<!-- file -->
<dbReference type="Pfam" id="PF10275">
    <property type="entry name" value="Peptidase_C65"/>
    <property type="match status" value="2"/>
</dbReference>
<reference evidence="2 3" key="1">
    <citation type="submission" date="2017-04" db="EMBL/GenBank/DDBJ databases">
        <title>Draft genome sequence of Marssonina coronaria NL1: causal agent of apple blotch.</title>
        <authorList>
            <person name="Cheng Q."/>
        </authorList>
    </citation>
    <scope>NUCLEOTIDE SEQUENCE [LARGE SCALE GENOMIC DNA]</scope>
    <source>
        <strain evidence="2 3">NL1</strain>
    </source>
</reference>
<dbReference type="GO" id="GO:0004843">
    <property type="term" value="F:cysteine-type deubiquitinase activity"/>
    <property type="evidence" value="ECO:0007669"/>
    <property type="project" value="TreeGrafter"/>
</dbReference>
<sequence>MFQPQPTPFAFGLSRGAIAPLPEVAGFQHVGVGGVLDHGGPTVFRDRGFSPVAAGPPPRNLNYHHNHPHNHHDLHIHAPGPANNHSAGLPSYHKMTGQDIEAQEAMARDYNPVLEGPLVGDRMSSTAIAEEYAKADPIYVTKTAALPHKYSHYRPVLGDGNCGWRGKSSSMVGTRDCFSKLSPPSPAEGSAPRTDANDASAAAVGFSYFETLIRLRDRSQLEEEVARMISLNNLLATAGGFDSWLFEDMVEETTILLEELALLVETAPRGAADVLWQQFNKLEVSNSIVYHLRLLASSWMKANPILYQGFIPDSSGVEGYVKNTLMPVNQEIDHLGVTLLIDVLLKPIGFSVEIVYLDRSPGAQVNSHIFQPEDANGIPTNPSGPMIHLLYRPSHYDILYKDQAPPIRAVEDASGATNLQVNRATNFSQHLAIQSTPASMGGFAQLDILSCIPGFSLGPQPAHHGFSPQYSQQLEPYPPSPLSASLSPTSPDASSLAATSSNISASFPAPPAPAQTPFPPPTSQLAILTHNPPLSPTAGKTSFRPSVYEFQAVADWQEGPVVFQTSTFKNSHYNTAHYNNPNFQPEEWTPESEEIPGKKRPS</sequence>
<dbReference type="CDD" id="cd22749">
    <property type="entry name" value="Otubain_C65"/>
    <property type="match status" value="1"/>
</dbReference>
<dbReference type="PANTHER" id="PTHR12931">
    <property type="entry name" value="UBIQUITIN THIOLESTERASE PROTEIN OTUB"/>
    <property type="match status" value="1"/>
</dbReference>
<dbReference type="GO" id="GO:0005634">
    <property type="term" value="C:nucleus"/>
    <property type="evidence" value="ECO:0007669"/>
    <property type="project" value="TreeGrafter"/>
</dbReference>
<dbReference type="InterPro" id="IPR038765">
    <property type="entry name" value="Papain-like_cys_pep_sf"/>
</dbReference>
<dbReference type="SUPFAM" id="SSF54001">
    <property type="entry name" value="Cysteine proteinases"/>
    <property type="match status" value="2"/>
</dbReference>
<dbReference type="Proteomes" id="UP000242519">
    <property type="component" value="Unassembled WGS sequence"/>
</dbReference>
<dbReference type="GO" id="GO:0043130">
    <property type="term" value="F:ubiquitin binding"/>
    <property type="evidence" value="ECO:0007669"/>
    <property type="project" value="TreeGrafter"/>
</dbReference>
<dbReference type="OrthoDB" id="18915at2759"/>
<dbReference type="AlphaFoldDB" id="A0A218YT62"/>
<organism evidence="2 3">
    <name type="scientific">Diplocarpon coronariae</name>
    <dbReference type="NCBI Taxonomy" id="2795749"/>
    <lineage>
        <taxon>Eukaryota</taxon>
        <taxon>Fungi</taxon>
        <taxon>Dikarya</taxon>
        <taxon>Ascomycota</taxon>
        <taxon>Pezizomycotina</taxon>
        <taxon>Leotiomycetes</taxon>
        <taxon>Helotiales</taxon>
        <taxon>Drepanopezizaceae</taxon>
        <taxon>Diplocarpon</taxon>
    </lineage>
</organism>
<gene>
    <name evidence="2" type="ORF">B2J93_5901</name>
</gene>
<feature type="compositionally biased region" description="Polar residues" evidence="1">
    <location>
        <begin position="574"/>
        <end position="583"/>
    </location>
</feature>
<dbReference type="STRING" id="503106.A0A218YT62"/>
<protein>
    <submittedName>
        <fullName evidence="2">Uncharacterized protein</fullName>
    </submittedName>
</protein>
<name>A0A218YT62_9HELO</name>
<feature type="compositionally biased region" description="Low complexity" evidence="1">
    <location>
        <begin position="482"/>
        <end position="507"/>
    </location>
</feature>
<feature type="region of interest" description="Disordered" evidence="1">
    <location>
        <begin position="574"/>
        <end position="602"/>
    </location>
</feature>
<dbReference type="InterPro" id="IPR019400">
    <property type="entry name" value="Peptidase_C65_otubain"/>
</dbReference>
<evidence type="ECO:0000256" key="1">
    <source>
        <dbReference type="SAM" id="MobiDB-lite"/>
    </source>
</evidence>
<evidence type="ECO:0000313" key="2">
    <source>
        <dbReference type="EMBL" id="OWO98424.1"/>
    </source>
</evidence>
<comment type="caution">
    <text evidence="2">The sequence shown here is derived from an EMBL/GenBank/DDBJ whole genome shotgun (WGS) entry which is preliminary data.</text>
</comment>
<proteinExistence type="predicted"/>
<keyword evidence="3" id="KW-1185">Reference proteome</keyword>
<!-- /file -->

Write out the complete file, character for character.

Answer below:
<dbReference type="Pfam" id="PF10275">
    <property type="entry name" value="Peptidase_C65"/>
    <property type="match status" value="2"/>
</dbReference>
<reference evidence="2 3" key="1">
    <citation type="submission" date="2017-04" db="EMBL/GenBank/DDBJ databases">
        <title>Draft genome sequence of Marssonina coronaria NL1: causal agent of apple blotch.</title>
        <authorList>
            <person name="Cheng Q."/>
        </authorList>
    </citation>
    <scope>NUCLEOTIDE SEQUENCE [LARGE SCALE GENOMIC DNA]</scope>
    <source>
        <strain evidence="2 3">NL1</strain>
    </source>
</reference>
<dbReference type="GO" id="GO:0004843">
    <property type="term" value="F:cysteine-type deubiquitinase activity"/>
    <property type="evidence" value="ECO:0007669"/>
    <property type="project" value="TreeGrafter"/>
</dbReference>
<sequence>MFQPQPTPFAFGLSRGAIAPLPEVAGFQHVGVGGVLDHGGPTVFRDRGFSPVAAGPPPRNLNYHHNHPHNHHDLHIHAPGPANNHSAGLPSYHKMTGQDIEAQEAMARDYNPVLEGPLVGDRMSSTAIAEEYAKADPIYVTKTAALPHKYSHYRPVLGDGNCGWRGKSSSMVGTRDCFSKLSPPSPAEGSAPRTDANDASAAAVGFSYFETLIRLRDRSQLEEEVARMISLNNLLATAGGFDSWLFEDMVEETTILLEELALLVETAPRGAADVLWQQFNKLEVSNSIVYHLRLLASSWMKANPILYQGFIPDSSGVEGYVKNTLMPVNQEIDHLGVTLLIDVLLKPIGFSVEIVYLDRSPGAQVNSHIFQPEDANGIPTNPSGPMIHLLYRPSHYDILYKDQAPPIRAVEDASGATNLQVNRATNFSQHLAIQSTPASMGGFAQLDILSCIPGFSLGPQPAHHGFSPQYSQQLEPYPPSPLSASLSPTSPDASSLAATSSNISASFPAPPAPAQTPFPPPTSQLAILTHNPPLSPTAGKTSFRPSVYEFQAVADWQEGPVVFQTSTFKNSHYNTAHYNNPNFQPEEWTPESEEIPGKKRPS</sequence>
<dbReference type="CDD" id="cd22749">
    <property type="entry name" value="Otubain_C65"/>
    <property type="match status" value="1"/>
</dbReference>
<dbReference type="PANTHER" id="PTHR12931">
    <property type="entry name" value="UBIQUITIN THIOLESTERASE PROTEIN OTUB"/>
    <property type="match status" value="1"/>
</dbReference>
<dbReference type="GO" id="GO:0005634">
    <property type="term" value="C:nucleus"/>
    <property type="evidence" value="ECO:0007669"/>
    <property type="project" value="TreeGrafter"/>
</dbReference>
<dbReference type="InterPro" id="IPR038765">
    <property type="entry name" value="Papain-like_cys_pep_sf"/>
</dbReference>
<dbReference type="SUPFAM" id="SSF54001">
    <property type="entry name" value="Cysteine proteinases"/>
    <property type="match status" value="2"/>
</dbReference>
<dbReference type="Proteomes" id="UP000242519">
    <property type="component" value="Unassembled WGS sequence"/>
</dbReference>
<dbReference type="GO" id="GO:0043130">
    <property type="term" value="F:ubiquitin binding"/>
    <property type="evidence" value="ECO:0007669"/>
    <property type="project" value="TreeGrafter"/>
</dbReference>
<dbReference type="OrthoDB" id="18915at2759"/>
<dbReference type="AlphaFoldDB" id="A0A218YT62"/>
<organism evidence="2 3">
    <name type="scientific">Diplocarpon coronariae</name>
    <dbReference type="NCBI Taxonomy" id="2795749"/>
    <lineage>
        <taxon>Eukaryota</taxon>
        <taxon>Fungi</taxon>
        <taxon>Dikarya</taxon>
        <taxon>Ascomycota</taxon>
        <taxon>Pezizomycotina</taxon>
        <taxon>Leotiomycetes</taxon>
        <taxon>Helotiales</taxon>
        <taxon>Drepanopezizaceae</taxon>
        <taxon>Diplocarpon</taxon>
    </lineage>
</organism>
<gene>
    <name evidence="2" type="ORF">B2J93_5901</name>
</gene>
<feature type="compositionally biased region" description="Polar residues" evidence="1">
    <location>
        <begin position="574"/>
        <end position="583"/>
    </location>
</feature>
<dbReference type="STRING" id="503106.A0A218YT62"/>
<protein>
    <submittedName>
        <fullName evidence="2">Uncharacterized protein</fullName>
    </submittedName>
</protein>
<name>A0A218YT62_9HELO</name>
<feature type="compositionally biased region" description="Low complexity" evidence="1">
    <location>
        <begin position="482"/>
        <end position="507"/>
    </location>
</feature>
<feature type="region of interest" description="Disordered" evidence="1">
    <location>
        <begin position="574"/>
        <end position="602"/>
    </location>
</feature>
<dbReference type="InterPro" id="IPR019400">
    <property type="entry name" value="Peptidase_C65_otubain"/>
</dbReference>
<evidence type="ECO:0000256" key="1">
    <source>
        <dbReference type="SAM" id="MobiDB-lite"/>
    </source>
</evidence>
<evidence type="ECO:0000313" key="2">
    <source>
        <dbReference type="EMBL" id="OWO98424.1"/>
    </source>
</evidence>
<comment type="caution">
    <text evidence="2">The sequence shown here is derived from an EMBL/GenBank/DDBJ whole genome shotgun (WGS) entry which is preliminary data.</text>
</comment>
<proteinExistence type="predicted"/>
<keyword evidence="3" id="KW-1185">Reference proteome</keyword>